You know that IT issues and downtime are a massive cost to your business in terms of lost time and productivity. That leads to lost revenue opportunities and a situation that could negatively impact your brand. It therefore makes sense to work out the cost of any downtime to your business with a view to mitigating your risk, especially when you are reviewing your business IT Support and IT Infrastructure spend.
Virtually every business in every industry has become reliant on some form of technology for success. When something goes wrong with that technology, at it will, it is going to impact your efficient operations. Problems could range from simple printer and login issues, all the way through to core infrastructure issues or security breaches.
To determine the risk and cost of downtime, you need to take some time to work through the following process:
Determine which of your systems are critical to your business operations and try and rank them in an order of priority.
Property Management Systems and network interfaces are vital to hoteliers, and EPoS is vital to a restauranteur, for example. A CRM outage could be seen as an inconvenience, but you may still be able to operate. Any system that prevents you from trading needs to be prioritised.
Work out which employees would be impacted by the unavailability of each system.
eg. An email outage could affect everyone, but the unavailability of accounts systems may only affect your accounts department. You know your business and know the impact that an outage would have on any part of it.
In each scenario, work out the hourly wage of all affected employees.
If your team can’t access critical systems to do their job, then they are being unproductive and are therefore costing you money, while not generating any. If employees can still carry out some tasks, then you need to work out the percentage of time employees would be impacted by the loss of identified systems and then apply that percentage to your workings.
You may also want to look at the impact from a demand perspective. For example, an EPoS outage in the early morning would have less impact on a restaurant than an outage during the peak rush hour. As such, you may need to adjust your numbers accordingly to your particular circumstances.
Come up with a number of periods of time that you could expect an outage to last.
eg. 1 hour, 4 hours, 1 day, 1 week, 1 month. By doing this, you will be able to work out the cost of your team not being able to work for those periods of time. You may also discover that your business could not afford to have critical systems down for more than a certain period of time, which will again help you define your support requirements.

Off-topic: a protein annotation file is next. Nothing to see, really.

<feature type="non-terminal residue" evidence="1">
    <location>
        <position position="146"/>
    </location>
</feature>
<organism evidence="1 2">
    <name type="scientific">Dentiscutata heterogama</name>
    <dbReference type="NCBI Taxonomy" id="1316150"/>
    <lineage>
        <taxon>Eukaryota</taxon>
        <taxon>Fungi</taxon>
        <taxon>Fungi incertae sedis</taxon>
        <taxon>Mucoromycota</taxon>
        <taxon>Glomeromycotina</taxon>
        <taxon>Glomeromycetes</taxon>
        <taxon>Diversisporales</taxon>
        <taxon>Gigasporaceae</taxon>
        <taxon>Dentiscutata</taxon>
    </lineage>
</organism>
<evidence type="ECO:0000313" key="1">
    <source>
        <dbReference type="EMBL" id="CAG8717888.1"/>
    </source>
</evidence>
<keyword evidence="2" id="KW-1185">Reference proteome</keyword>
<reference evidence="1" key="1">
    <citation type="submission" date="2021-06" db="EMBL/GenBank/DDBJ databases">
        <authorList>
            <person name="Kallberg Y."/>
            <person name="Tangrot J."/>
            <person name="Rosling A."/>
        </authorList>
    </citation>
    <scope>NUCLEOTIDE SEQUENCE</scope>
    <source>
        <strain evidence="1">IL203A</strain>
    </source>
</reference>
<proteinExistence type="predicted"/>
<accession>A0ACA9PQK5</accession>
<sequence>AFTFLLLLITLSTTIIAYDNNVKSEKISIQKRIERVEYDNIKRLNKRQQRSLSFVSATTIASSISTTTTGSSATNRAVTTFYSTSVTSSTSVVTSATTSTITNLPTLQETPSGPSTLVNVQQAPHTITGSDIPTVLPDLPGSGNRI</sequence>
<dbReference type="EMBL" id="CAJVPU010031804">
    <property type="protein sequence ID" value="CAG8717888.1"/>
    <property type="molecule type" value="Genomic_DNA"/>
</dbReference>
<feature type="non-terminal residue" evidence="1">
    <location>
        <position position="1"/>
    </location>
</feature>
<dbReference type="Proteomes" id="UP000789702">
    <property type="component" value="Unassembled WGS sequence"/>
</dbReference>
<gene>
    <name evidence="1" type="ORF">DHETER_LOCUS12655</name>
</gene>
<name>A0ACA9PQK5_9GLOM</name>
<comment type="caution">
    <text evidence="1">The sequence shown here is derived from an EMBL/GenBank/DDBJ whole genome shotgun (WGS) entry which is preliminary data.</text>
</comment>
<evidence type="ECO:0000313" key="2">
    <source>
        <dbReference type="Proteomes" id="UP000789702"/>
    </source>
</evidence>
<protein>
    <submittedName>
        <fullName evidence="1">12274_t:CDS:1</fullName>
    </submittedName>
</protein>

Determine what impact downtime would have on your business reputation.
This is a hard cost to calculate as it is subjective, but the lasting impact of downtime could be the largest cost that your business has to bear from the unavailability of key systems. You may find a major customer leaves because of bad service, or because they have lost confidence in your ability to deliver. That may have a long term impact on your operations. That customer may then talk about their experience with others, and before you know it, you have a bad reputation within your marketplace. An outage at some businesses could even be press worthy, which will compound the impact on your brand and your business, which could take a long time to recover from.
As you can tell, working out the cost of downtime to your business can be hard to do and can be very subjective, but even if you err on the side of caution, you will be able to quickly determine how important it is to invest in highly secure and highly available infrastructure, while also ensuring that it is supported by proven technology experts. It is a false economy to do otherwise.
Having worked out your risk and cost profile, you can then go about taking action to mitigate those risks and put solutions in place to overcome downtime. That could be anything from investing in completely redundant infrastructure with strict response and resolution times, to accepting that you will have some downtime costs, but mitigating them as much as possible through effective IT support and fully tested disaster recovery plans.
The key is to have an organisation that you trust who would be able to respond to your needs quickly and at scale with experienced, highly skilled experts.
That way you enjoy added peace of mind with a greatly reduced risk profile and you will save on the costs from any downtime, keeping your people earning and your brand protected. You will also be able to spend time focussing on your business goals and working on the activities needed to achieve them.
The Cardonet team have a great deal of experience working with organisations in a range of industries, helping them determine the cost of downtime to their business and advising on the best strategies to get them up and running again quickly.